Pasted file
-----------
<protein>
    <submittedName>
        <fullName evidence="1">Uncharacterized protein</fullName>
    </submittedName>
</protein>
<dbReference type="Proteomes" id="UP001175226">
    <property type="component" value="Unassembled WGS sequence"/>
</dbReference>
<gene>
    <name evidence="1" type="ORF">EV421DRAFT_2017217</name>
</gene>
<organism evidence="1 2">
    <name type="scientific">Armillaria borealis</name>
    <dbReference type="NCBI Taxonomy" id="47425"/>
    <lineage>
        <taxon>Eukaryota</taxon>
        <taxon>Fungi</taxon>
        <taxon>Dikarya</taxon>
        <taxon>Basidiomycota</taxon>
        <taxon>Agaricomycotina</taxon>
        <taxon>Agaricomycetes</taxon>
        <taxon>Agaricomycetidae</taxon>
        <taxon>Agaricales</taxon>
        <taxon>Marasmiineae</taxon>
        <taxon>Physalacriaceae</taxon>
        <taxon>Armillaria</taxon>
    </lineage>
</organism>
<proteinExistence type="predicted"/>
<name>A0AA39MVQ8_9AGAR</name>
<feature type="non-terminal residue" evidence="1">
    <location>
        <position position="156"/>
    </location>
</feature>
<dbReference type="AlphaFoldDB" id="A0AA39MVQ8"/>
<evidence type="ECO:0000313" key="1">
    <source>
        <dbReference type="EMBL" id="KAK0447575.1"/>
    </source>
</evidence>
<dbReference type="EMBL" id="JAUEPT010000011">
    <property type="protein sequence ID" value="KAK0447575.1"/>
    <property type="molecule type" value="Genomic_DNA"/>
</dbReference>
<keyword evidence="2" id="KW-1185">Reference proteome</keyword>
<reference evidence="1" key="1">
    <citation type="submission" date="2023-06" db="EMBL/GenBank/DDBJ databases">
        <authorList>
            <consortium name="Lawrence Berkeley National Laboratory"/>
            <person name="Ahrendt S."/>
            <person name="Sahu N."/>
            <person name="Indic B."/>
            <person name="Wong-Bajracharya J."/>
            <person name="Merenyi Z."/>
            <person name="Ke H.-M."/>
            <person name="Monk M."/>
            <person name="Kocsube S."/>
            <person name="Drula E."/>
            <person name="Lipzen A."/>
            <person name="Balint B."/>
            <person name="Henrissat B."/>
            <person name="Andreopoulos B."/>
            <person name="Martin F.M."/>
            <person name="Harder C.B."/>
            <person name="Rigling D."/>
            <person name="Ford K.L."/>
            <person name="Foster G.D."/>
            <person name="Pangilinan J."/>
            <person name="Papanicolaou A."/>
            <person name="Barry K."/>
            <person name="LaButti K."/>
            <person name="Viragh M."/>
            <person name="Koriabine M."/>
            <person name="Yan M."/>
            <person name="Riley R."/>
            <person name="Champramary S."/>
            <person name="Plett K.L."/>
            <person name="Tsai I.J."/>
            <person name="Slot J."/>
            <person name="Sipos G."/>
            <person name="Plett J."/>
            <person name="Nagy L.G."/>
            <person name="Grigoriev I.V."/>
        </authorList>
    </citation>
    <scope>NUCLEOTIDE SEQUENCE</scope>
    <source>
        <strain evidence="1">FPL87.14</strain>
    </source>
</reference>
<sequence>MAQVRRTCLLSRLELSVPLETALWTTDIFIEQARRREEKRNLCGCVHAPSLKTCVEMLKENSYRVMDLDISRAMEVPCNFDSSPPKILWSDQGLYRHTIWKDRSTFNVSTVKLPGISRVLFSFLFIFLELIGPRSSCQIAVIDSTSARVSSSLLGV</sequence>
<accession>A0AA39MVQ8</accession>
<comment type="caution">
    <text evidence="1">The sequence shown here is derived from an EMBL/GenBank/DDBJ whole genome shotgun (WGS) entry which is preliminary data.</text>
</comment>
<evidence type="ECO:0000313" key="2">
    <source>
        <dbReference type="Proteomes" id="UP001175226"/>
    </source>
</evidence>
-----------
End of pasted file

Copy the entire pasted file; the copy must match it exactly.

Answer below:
<protein>
    <submittedName>
        <fullName evidence="1">Uncharacterized protein</fullName>
    </submittedName>
</protein>
<dbReference type="Proteomes" id="UP001175226">
    <property type="component" value="Unassembled WGS sequence"/>
</dbReference>
<gene>
    <name evidence="1" type="ORF">EV421DRAFT_2017217</name>
</gene>
<organism evidence="1 2">
    <name type="scientific">Armillaria borealis</name>
    <dbReference type="NCBI Taxonomy" id="47425"/>
    <lineage>
        <taxon>Eukaryota</taxon>
        <taxon>Fungi</taxon>
        <taxon>Dikarya</taxon>
        <taxon>Basidiomycota</taxon>
        <taxon>Agaricomycotina</taxon>
        <taxon>Agaricomycetes</taxon>
        <taxon>Agaricomycetidae</taxon>
        <taxon>Agaricales</taxon>
        <taxon>Marasmiineae</taxon>
        <taxon>Physalacriaceae</taxon>
        <taxon>Armillaria</taxon>
    </lineage>
</organism>
<proteinExistence type="predicted"/>
<name>A0AA39MVQ8_9AGAR</name>
<feature type="non-terminal residue" evidence="1">
    <location>
        <position position="156"/>
    </location>
</feature>
<dbReference type="AlphaFoldDB" id="A0AA39MVQ8"/>
<evidence type="ECO:0000313" key="1">
    <source>
        <dbReference type="EMBL" id="KAK0447575.1"/>
    </source>
</evidence>
<dbReference type="EMBL" id="JAUEPT010000011">
    <property type="protein sequence ID" value="KAK0447575.1"/>
    <property type="molecule type" value="Genomic_DNA"/>
</dbReference>
<keyword evidence="2" id="KW-1185">Reference proteome</keyword>
<reference evidence="1" key="1">
    <citation type="submission" date="2023-06" db="EMBL/GenBank/DDBJ databases">
        <authorList>
            <consortium name="Lawrence Berkeley National Laboratory"/>
            <person name="Ahrendt S."/>
            <person name="Sahu N."/>
            <person name="Indic B."/>
            <person name="Wong-Bajracharya J."/>
            <person name="Merenyi Z."/>
            <person name="Ke H.-M."/>
            <person name="Monk M."/>
            <person name="Kocsube S."/>
            <person name="Drula E."/>
            <person name="Lipzen A."/>
            <person name="Balint B."/>
            <person name="Henrissat B."/>
            <person name="Andreopoulos B."/>
            <person name="Martin F.M."/>
            <person name="Harder C.B."/>
            <person name="Rigling D."/>
            <person name="Ford K.L."/>
            <person name="Foster G.D."/>
            <person name="Pangilinan J."/>
            <person name="Papanicolaou A."/>
            <person name="Barry K."/>
            <person name="LaButti K."/>
            <person name="Viragh M."/>
            <person name="Koriabine M."/>
            <person name="Yan M."/>
            <person name="Riley R."/>
            <person name="Champramary S."/>
            <person name="Plett K.L."/>
            <person name="Tsai I.J."/>
            <person name="Slot J."/>
            <person name="Sipos G."/>
            <person name="Plett J."/>
            <person name="Nagy L.G."/>
            <person name="Grigoriev I.V."/>
        </authorList>
    </citation>
    <scope>NUCLEOTIDE SEQUENCE</scope>
    <source>
        <strain evidence="1">FPL87.14</strain>
    </source>
</reference>
<sequence>MAQVRRTCLLSRLELSVPLETALWTTDIFIEQARRREEKRNLCGCVHAPSLKTCVEMLKENSYRVMDLDISRAMEVPCNFDSSPPKILWSDQGLYRHTIWKDRSTFNVSTVKLPGISRVLFSFLFIFLELIGPRSSCQIAVIDSTSARVSSSLLGV</sequence>
<accession>A0AA39MVQ8</accession>
<comment type="caution">
    <text evidence="1">The sequence shown here is derived from an EMBL/GenBank/DDBJ whole genome shotgun (WGS) entry which is preliminary data.</text>
</comment>
<evidence type="ECO:0000313" key="2">
    <source>
        <dbReference type="Proteomes" id="UP001175226"/>
    </source>
</evidence>